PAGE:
(Nicki Minaj performs at the 2012 Grammy Awards)
By Nadeska Alexis
Nicki Minaj built up plenty of anticipation for her Grammys performance debut, and boy did it get people talking. The Young Money rapper premiered her latest Pink Friday: Roman Reloaded single "Roman Holiday," with an "Exorcism of Roman" mini-movie and a no-holds-barred horror-themed set that definitely shocked viewers and possibly awed a few of them. Fans took to Twitter to weigh in immediately following the performance last night, but the feedback hasn't stopped coming. The Catholic League, for one, wasn't amused by the exorcism theme.
Maybe it all started with that Pope look-alike who accompanied Nicki down the red carpet and later appeared with her onstage. Bull Donohue of the Catholic League issued a full statement (via Gothamist) criticizing the performance.
"Nicki Minaj, fresh off looking like a fool with Madonna at the Super Bowl, showed up last night on the red carpet at the Grammys with a guy dressed like the pope. This was just a prelude of what was to come.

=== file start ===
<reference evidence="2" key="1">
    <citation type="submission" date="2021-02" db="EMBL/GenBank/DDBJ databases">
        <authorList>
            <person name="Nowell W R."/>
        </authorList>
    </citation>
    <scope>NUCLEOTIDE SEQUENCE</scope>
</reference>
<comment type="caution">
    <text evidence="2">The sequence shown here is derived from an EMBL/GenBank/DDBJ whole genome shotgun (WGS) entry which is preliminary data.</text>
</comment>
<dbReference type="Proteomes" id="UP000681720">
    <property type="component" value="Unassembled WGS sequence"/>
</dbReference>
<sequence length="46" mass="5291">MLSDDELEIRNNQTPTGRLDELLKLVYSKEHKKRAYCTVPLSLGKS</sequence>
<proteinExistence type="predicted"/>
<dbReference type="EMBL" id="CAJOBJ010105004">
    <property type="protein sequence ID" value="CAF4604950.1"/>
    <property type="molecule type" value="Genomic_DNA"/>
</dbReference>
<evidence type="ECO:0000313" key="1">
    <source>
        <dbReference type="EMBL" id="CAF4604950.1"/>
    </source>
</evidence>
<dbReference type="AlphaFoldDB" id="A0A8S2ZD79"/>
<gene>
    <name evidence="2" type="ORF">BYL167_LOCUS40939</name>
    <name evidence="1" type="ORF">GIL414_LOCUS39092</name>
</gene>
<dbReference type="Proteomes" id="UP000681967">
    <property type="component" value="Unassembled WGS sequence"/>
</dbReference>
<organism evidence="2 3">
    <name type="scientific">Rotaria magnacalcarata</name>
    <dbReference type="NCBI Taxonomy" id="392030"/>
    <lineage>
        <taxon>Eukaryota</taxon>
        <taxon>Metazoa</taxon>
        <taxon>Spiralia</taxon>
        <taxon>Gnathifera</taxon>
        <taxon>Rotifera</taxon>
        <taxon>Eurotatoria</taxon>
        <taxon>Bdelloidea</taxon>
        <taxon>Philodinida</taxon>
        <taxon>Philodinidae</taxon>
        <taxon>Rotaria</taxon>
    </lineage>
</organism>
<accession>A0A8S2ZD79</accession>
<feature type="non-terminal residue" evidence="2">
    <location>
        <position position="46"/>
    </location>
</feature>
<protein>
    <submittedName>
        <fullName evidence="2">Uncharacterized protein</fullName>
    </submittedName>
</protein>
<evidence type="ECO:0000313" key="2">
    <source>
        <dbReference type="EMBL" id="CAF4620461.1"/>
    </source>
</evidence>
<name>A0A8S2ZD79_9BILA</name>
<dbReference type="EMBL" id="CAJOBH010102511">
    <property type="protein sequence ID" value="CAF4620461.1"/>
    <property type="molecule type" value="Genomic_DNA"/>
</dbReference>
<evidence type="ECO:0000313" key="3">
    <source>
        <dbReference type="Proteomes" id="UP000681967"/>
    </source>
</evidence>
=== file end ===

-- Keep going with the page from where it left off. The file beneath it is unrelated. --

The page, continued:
Minaj’s performance began on stage with a mock confessional skit. This was followed by a taped video depicting a mock exorcism. With stained glass in the background, she appeared on stage again with choir boys and monks dancing.
Perhaps the most vulgar part was the sexual statement that showed a scantily clad female dancer stretching backwards while an altar boy knelt between her legs in prayer. Finally, “Come All Ye Faithful” was sung while a man posing as a bishop walked on stage; Minaj was shown levitating.
None of this was by accident, and all of it was approved by The Recording Academy, which puts on the Grammys. Whether Minaj is possessed is surely an open question, but what is not in doubt is the irresponsibility of The Recording Academy. Never would they allow an artist to insult Judaism or Islam.
It’s bad enough that Catholics have to fight for their rights vis-à-vis a hostile administration in Washington without also having to fend off attacks in the entertainment industry. The net effect, however, will only embolden Catholics, as well as their friends in other faith communities."
Hey, don't blame Nicki, blame Roman.